"Politicians and officials are so hopeless, one can't look for anything from them."
Cecilia drew herself up. "Oh, do you think so?" she said.
"I was just talking to Mr. Balladyce. He says that Art and Literature must be put on a new basis altogether."
"Yes," said Cecilia; "really? Is he that funny little man?"
"I think he's so monstrously clever."
Cecilia answered quickly: "I know--I know. Of course, something must be done."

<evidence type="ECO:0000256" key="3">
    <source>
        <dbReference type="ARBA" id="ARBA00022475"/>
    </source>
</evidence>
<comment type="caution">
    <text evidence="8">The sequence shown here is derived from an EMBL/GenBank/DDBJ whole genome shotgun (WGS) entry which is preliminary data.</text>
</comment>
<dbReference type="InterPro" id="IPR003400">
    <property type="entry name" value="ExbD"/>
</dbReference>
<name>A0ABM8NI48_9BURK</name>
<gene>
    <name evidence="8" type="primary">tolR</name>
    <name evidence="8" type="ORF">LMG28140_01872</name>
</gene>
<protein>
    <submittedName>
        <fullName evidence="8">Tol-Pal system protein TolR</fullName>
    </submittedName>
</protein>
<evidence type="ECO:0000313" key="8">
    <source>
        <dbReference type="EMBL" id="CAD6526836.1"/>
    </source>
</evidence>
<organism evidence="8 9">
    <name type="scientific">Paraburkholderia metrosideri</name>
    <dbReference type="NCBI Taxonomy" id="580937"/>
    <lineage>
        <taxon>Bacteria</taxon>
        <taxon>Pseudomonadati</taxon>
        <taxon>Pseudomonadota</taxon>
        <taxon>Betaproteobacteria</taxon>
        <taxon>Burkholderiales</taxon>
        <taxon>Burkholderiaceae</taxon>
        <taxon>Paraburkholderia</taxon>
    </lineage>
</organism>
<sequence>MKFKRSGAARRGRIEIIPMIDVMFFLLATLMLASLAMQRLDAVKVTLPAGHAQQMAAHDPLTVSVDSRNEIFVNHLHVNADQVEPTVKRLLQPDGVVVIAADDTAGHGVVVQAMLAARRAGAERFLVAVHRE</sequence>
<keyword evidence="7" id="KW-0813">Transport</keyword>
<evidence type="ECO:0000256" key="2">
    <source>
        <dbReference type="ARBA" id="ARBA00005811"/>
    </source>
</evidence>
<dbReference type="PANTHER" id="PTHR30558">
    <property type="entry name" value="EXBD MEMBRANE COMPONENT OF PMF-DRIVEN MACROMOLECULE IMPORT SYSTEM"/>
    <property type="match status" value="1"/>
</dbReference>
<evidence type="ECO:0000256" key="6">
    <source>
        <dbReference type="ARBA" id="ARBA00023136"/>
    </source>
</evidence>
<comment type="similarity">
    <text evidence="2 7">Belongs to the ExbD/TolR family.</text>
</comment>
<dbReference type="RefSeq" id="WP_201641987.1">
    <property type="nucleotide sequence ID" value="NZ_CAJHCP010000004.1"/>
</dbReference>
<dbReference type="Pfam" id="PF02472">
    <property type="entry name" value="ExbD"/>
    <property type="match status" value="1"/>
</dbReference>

"Yes," said Mrs. Tallents Smallpeace absently, "I think we all feel that. Oh, do tell me! I've been talking to such a delightful person--just the type you see when you go into the City--thousands of them, all in such good black coats. It's so unusual to really meet one nowadays; and they're so refreshing, they have such nice simple views. There he is, standing just behind your sister."
Cecilia by a nervous gesture indicated that she recognized the personality alluded to. "Oh, yes," she said; "Mr. Purcey. I don't know why he comes to see us."